Windows 3.x

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Template:Infobox OS

The Windows 3.x family of Microsoft Windows operating systems were released from 1990 to 1994. The 3.0 release was the first widely successful version of Windows (see history of Microsoft Windows), enabling Microsoft to compete with Apple Computer's Macintosh and the Commodore Amiga on the GUI front.


Windows 3.0

Windows 3.0 was released on May 22, 1990 and included a significantly revamped user interface as well as technical improvements to make better use of the memory management capabilities of Intel's 80286 and 80386 processors. Text-mode programs written for MS-DOS could be run within a window (a feature previously available in a more limited form with Windows/386 2.1), making the system usable as a crude multitasking base for legacy programs, though this was of limited use for the home market, where most games and entertainment programs continued to require raw DOS access.

The MS-DOS Executive file manager/program launcher was replaced with an icon-based Program Manager and a list-based File Manager, thereby simplifying the launching of applications. The MS-DOS Executive was still included as an alternative user interface program. The Control Panel, previously available as a standard-looking applet has been re-modeled after the one in Mac OS. It centralized system settings, including limited control over the color scheme of the interface. A number of simple applications were included, such as the text editor Notepad and the word processor Write (both inherited from earlier versions of Windows), a macro recorder (new; later dropped), and a calculator (also inherited). The earlier Reversi game was complemented with a card puzzle named Solitaire.

Windows 3.0 was the last version of Windows to advertise 100% compatibility with older Windows applications.

The Multimedia Extensions

The Multimedia Extensions were released in Fall 1991 to support CD-ROM drives and sound cards, which were then becoming available. The Multimedia Extensions were released to Original Equipment Manufacturers (OEMs), mainly CD-ROM drive and sound card manufacturers, and added basic multimedia support for audio input and output and a CD audio player application to Windows 3.0. The Multimedia Extensions' new features were not available in Windows 3.0 real mode. Windows 3.1 would later incorporate many of its features.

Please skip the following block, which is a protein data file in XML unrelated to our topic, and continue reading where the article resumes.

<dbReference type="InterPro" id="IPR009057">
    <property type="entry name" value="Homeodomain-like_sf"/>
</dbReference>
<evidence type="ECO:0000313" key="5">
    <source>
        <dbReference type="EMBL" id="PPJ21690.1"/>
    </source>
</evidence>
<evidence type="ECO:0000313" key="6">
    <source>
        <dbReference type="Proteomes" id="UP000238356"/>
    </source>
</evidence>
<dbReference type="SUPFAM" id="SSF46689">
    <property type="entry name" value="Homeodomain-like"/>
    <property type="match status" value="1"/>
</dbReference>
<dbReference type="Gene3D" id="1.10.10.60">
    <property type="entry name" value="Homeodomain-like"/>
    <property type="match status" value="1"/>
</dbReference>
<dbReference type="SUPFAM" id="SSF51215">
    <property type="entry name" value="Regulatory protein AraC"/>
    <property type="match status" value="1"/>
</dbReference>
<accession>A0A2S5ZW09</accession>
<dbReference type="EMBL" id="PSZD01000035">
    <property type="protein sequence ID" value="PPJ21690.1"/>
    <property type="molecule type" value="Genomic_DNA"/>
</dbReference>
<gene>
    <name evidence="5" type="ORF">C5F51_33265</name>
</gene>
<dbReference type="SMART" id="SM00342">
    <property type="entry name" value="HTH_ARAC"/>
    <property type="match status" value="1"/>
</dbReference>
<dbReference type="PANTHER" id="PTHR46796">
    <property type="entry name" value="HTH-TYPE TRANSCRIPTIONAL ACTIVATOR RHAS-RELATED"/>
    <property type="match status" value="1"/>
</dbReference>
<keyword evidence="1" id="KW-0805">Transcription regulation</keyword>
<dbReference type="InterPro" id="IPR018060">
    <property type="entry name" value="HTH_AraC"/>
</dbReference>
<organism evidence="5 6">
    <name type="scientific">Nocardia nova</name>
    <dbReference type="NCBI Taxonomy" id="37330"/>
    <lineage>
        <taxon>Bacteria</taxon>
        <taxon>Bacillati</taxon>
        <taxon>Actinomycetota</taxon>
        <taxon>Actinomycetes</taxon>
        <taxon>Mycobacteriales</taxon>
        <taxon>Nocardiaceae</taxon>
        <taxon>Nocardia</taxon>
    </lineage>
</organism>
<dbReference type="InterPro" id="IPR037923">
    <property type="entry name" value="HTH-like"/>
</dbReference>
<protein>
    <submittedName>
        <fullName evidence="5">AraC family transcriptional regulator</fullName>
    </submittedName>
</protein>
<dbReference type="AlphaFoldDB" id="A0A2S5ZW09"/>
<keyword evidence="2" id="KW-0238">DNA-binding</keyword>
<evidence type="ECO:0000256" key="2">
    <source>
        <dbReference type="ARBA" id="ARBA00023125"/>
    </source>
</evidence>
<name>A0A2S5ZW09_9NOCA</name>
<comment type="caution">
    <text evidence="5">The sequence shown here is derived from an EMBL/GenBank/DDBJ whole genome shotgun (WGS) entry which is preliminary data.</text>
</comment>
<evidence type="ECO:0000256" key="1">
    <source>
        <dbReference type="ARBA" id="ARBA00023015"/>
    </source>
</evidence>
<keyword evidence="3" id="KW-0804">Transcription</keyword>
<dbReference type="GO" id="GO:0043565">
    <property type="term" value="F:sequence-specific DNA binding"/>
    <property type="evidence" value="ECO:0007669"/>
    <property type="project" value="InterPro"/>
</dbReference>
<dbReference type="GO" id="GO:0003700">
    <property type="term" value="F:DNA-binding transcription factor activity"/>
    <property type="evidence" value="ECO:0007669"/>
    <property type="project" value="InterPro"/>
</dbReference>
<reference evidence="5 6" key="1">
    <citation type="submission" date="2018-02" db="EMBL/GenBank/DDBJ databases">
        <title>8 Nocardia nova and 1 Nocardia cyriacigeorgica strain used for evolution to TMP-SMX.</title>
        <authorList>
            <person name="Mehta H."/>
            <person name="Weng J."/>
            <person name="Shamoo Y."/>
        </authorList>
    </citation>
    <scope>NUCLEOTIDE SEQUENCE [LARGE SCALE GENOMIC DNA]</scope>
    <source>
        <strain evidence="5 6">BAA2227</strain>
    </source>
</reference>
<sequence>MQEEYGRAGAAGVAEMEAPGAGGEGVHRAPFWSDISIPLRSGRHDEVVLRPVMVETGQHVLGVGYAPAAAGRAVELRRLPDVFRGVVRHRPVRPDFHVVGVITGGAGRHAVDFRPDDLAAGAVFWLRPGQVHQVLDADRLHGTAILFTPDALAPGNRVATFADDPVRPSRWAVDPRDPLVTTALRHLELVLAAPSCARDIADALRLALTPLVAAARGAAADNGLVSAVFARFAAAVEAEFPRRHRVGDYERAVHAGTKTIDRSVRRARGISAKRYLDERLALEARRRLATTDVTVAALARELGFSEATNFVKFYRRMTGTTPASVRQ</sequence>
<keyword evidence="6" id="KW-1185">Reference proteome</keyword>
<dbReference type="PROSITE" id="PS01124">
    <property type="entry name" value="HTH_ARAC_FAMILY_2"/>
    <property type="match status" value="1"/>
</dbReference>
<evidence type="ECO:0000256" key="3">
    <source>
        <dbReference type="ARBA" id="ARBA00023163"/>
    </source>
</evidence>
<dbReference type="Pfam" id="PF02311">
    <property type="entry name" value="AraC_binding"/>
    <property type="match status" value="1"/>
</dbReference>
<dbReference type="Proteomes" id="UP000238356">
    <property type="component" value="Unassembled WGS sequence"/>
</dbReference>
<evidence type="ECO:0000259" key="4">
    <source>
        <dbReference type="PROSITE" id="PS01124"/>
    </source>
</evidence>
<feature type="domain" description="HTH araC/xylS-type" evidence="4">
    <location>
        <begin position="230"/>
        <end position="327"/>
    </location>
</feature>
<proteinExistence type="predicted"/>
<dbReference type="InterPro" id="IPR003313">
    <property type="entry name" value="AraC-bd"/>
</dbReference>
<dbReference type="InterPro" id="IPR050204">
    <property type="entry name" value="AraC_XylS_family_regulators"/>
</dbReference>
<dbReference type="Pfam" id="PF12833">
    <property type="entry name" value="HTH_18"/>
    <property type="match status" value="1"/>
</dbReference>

Windows 3.1 and later

Missing image
Windows 3.11 startup logo

Windows 3.1 (originally codenamed Janus), released on March 18, 1992, includes a TrueType font system (and a set of highly legible fonts already installed) which effectively made Windows a serious desktop publishing platform for the first time. (Similar functionality was available for Windows 3.0 through the Adobe Type Manager (ATM) font system from Adobe.) This version of Windows also included a relatively simple antivirus program called Microsoft Anti-Virus for Windows; this later became known as the antivirus program that detected the Windows 95 upgrade program as a computer virus.

Windows 3.1 was designed to have a large degree of backward compatibility with older Windows platforms. As with Windows 3.0, version 3.1 had File Manager and Program Manager. Windows 3.1 was also the last version of Windows not to use the right click or to have a ready 'copy and paste' method. To copy something to a diskette the user had to use the File Manager.

A special version named Windows 3.1 for Central and Eastern Europe was released that allowed the use of Cyrillic and had fonts with diacritical marks, characteristic for the Central and Eastern European languages.

Native networking appeared in Windows for Workgroups 3.1 (originally codenamed Kato), an extended version of Windows 3.1 which included SMB file sharing support via the NetBEUI and/or IPX network protocols, included the Hearts computer game and introduced VSHARE.386, the Virtual Device Driver version of the SHARE.EXE TSR. Windows for Workgroups 3.11 supported 32-bit file access, full 32-bit network redirectors and the VCACHE.386 file cache, shared across 32-bit file access and the full 32-bit network redirectors. Also, standard mode is no longer supported in Windows for Workgroups 3.11 and Reversi was not included with WFW 3.11. TCP/IP networking under Windows 3.x relied on third-party packages, such as Winsock. An add-on package from Microsoft (codenamed Snowball) also provided TCP/IP support in Windows for Workgroups but it was not generally available.

Limited compatibility with the new 32-bit Win32 API used by Windows NT was provided by an add-on package, Win32s.

Windows 3.2 was a Chinese-language release only.

Windows 3.x was eventually superseded by Windows 95, Windows 98, and later versions which integrated the MS-DOS and Windows components into a single product.

Memory modes

The Windows 3.x family could be run in three different memory modes:

  • Real mode, intended for older computers